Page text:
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[Bug 10068] Suggest making noscript obsolete but conforming

From: <bugzilla@jessica.w3.org>
Date: Tue, 24 Aug 2010 12:03:41 +0000
To: public-html-bugzilla@w3.org
Message-Id: <E1OnsE9-0002OR-PF@jessica.w3.org>
http://www.w3.org/Bugs/Public/show_bug.cgi?id=10068





--- Comment #59 from Shelley Powers <shelleyp@burningbird.net>  2010-08-24 12:03:40 ---
(In reply to comment #58)
> (In reply to comment #55)
> > (In reply to comment #53)
> > > 
> > > "widely used" merely means we need to define how user agents should treat it.
> > > 
> > > > Declaring it obsolete when it's not is silly and counter productive.
> > > 
> > > Nobody in this thread would disagree with that, but then Gez's claim is that
> > > "noscript" /is/ obsolete.
> > 
> > Actually, Gez originally wanted to deprecate noscript. But as earlier comments
> > in the thread indicate, the concept of "deprecation" isn't currently supported
> > in HTML5. So Gez changed the title to obsolete but conforming, which is about
> > the closest thing we have to deprecation in HTML5. 
> > 
> > Gez will pop in and say what he wants, but he didn't claim that noscript is
> > obsolete. I suggest reading the original comment to the bug to discern his
> > original intent.
> 
> Well  I'm not quite clear on the practical significance of these distinctions
> at this point?

There are very distinct differences between deprecating something and making
something immediately obsolete.

When you deprecate an element or attribute, you're typically doing so for a
reason, such as a change in underlying direction, or in order to encourage
people to take another approach. You're not just dropping the element or
attribute without providing a sound reason, and an alternative direction.

And since the element or attribute must still be maintained by tools, people
that have used the element or attribute in their web pages can take their time
making this change--they know the element or attribute can become obsolete in
the next version of HTML, but they still have time to change their web pages.
They're warned to make the change, but the warning is useful: it provides the
new direction to take. 

Deprecation is an upgrade path, where immediately making normally compliant and
active elements obsolete is, well, dropping someone off a cliff. All we're
doing differently with "obsolete but conforming" in HTML5, is telling them to
have a nice time on the way down.

> 
> Gez's comments implies there are features or techniques that are replacing/can
> replace "noscript" and solve its class of problems significantly better, thus
> allowing the spec to push it down the obsolescence track. The question of how
> far (deprecated/obsolete-but-conforming/obsolete) we wish to push "noscript"
> down that track is academic if these superior features/techniques do not exist
> - we shouldn't be pushing it down the track at all, if they do not.
>

It is less features and more an overall design approach. Noscript is one of the
few tools available for people using graceful degradation--providing a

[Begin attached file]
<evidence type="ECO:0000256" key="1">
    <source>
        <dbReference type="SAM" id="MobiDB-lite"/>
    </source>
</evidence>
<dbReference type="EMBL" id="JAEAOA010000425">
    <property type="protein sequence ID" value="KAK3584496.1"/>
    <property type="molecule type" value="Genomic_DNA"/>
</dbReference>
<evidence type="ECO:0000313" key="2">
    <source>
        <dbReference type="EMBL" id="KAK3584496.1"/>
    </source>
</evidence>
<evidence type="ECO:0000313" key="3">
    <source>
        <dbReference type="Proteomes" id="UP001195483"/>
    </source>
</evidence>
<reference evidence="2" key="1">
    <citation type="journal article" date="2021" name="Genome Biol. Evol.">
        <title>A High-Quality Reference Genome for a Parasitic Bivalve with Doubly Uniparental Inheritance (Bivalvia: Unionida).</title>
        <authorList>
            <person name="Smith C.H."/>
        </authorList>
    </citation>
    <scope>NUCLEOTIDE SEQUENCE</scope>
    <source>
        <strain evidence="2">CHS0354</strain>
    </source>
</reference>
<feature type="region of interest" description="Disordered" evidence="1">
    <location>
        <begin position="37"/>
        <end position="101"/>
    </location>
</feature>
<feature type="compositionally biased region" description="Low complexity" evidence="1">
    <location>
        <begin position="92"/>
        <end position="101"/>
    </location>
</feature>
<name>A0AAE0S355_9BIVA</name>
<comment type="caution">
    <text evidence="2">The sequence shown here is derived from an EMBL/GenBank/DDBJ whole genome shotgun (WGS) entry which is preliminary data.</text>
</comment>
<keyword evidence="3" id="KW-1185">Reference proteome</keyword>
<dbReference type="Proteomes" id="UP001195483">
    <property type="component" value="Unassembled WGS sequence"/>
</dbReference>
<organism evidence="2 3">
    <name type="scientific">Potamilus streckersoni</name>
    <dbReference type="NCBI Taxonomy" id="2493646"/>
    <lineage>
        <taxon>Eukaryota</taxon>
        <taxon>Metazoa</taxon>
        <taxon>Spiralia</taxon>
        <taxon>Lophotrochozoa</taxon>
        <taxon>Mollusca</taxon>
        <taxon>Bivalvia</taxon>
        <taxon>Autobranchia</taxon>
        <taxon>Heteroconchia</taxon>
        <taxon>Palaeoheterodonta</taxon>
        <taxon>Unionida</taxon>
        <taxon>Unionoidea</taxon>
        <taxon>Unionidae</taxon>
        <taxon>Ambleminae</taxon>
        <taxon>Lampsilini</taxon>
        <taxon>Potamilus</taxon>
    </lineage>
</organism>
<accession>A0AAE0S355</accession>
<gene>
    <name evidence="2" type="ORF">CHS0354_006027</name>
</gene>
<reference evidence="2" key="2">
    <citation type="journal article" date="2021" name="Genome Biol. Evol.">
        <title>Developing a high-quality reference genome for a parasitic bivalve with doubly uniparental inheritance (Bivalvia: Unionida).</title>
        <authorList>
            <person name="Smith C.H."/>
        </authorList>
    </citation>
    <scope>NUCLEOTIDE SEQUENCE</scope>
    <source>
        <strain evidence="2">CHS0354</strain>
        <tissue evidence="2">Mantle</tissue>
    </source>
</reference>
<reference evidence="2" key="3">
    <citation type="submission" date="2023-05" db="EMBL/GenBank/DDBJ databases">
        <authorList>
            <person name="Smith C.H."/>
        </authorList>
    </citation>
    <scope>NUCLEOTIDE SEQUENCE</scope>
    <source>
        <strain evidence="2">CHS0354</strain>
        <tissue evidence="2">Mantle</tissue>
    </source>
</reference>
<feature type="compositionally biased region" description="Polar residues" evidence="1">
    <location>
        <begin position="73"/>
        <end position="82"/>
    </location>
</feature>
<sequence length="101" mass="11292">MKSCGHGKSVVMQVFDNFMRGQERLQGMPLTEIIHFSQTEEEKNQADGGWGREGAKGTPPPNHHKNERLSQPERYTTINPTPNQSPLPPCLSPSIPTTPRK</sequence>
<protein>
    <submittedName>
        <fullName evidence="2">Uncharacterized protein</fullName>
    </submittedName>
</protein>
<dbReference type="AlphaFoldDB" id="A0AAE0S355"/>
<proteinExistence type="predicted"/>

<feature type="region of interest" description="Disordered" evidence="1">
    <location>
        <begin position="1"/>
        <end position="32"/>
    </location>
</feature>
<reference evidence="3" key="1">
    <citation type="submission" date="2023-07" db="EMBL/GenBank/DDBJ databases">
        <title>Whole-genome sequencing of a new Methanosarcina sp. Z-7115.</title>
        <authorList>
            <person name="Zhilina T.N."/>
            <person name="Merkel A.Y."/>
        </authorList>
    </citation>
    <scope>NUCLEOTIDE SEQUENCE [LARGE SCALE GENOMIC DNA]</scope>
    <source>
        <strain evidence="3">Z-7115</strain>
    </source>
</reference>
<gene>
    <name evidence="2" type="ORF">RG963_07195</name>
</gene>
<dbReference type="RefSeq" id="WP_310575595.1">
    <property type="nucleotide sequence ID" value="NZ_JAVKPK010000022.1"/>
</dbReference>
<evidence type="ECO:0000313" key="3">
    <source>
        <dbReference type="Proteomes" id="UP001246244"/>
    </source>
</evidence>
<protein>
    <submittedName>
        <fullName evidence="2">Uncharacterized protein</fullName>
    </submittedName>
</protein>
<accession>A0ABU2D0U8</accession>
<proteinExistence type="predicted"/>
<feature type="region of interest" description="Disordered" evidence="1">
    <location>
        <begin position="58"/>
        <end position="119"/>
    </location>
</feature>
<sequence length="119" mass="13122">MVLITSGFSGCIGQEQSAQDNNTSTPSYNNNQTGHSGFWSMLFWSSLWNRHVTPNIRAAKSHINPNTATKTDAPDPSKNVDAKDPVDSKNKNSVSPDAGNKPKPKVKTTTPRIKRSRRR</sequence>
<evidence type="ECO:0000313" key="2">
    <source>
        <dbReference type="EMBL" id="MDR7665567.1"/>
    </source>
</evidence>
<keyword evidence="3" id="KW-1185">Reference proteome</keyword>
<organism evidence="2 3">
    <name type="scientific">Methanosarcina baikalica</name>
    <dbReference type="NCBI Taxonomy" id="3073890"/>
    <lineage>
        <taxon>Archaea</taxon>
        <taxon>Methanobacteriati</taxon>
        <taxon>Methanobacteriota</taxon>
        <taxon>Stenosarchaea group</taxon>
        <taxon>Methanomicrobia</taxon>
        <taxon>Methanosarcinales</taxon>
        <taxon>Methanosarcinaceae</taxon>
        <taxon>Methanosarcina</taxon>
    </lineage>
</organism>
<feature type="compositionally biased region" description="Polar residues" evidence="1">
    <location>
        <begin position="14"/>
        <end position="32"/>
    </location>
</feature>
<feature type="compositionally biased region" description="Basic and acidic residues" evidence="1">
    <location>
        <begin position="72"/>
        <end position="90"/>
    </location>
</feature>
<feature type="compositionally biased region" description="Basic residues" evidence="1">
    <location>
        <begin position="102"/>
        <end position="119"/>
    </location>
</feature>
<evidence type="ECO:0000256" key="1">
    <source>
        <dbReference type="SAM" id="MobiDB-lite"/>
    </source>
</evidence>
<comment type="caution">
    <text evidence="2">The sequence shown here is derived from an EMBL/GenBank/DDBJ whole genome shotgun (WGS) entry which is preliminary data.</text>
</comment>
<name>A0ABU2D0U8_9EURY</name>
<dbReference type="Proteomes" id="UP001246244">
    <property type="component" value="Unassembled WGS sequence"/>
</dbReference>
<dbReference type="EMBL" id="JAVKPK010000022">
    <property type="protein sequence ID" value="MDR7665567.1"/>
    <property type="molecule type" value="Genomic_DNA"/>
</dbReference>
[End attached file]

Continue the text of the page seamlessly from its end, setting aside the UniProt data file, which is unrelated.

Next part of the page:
"fallback" if scripting or other functionality isn't available. As such, it's
primitive, and used too frequently to provide annoying messages such as, "You
don't have JavaScript turned on. Go away."

Web page developers have been abandoning graceful degradation for years in
favor of progressive enhancement: create a great page without script, and then
add script as enhancement. 

You already know this, I know. The point I'm trying to make is that deprecating
noscript would be one of the first fundamental steps to take to really ensure
that we're following the path of progressive enhancement, not graceful
degradation. That in future web development, we're using what we all know to be
the better, more accessible, more _usable_ approach.

Deprecating noscript is saying that every instance of its use has an
alternative, better approach. I happen to believe this is true. Gez does also,
as he stated when filing the bug.

> Lee, Adam, and I are suggesting that these features/techniques do not exist for
> some problems.
>

I bet, if we knew the underlying reasons -- the use cases, you mentioned
earlier-- for the use of noscript, in each and every case, we could find an
alternative that isn't dependent on noscript. 

We can't do this with usage, because we don't know _why_ individuals made the
choices they did. That's always been the problem with making decisions for
HTML5 based on random Google or the like searches. What we find are instances
of usage, not true use cases. 

> There's another viewpoint that very widely used features shouldn't be put on
> the obsolescence track even if there are better alternatives, but while I think
> this is at least reasonable and seems to have been the original justification
> for "noscript"[*], it's hardly a consistently applied principle, as the case of
> presentational markup suggests.
> 

Most definitely. 

At this point, all we can do is wait for a call for proposals--change and
otherwise--and provide the use cases and other arguments we feel justify our
choices. Interestingly enough, the proposal to keep noscript should probably be
asked for, first, because the hypothesis behind its deprecation is that there
is an alternative approach for every use case provided. The only way to prove
that is to actually see the submitted use cases (not usages).

We could also discuss these in the email lists. If so, I hope that people use
public-html-comments, so that non HTML WG members can participate. 


> [*] http://lists.whatwg.org/htdig.cgi/whatwg-whatwg.org/2008-April/014396.html

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Received on Tuesday, 24 August 2010 12:03:43 UTC

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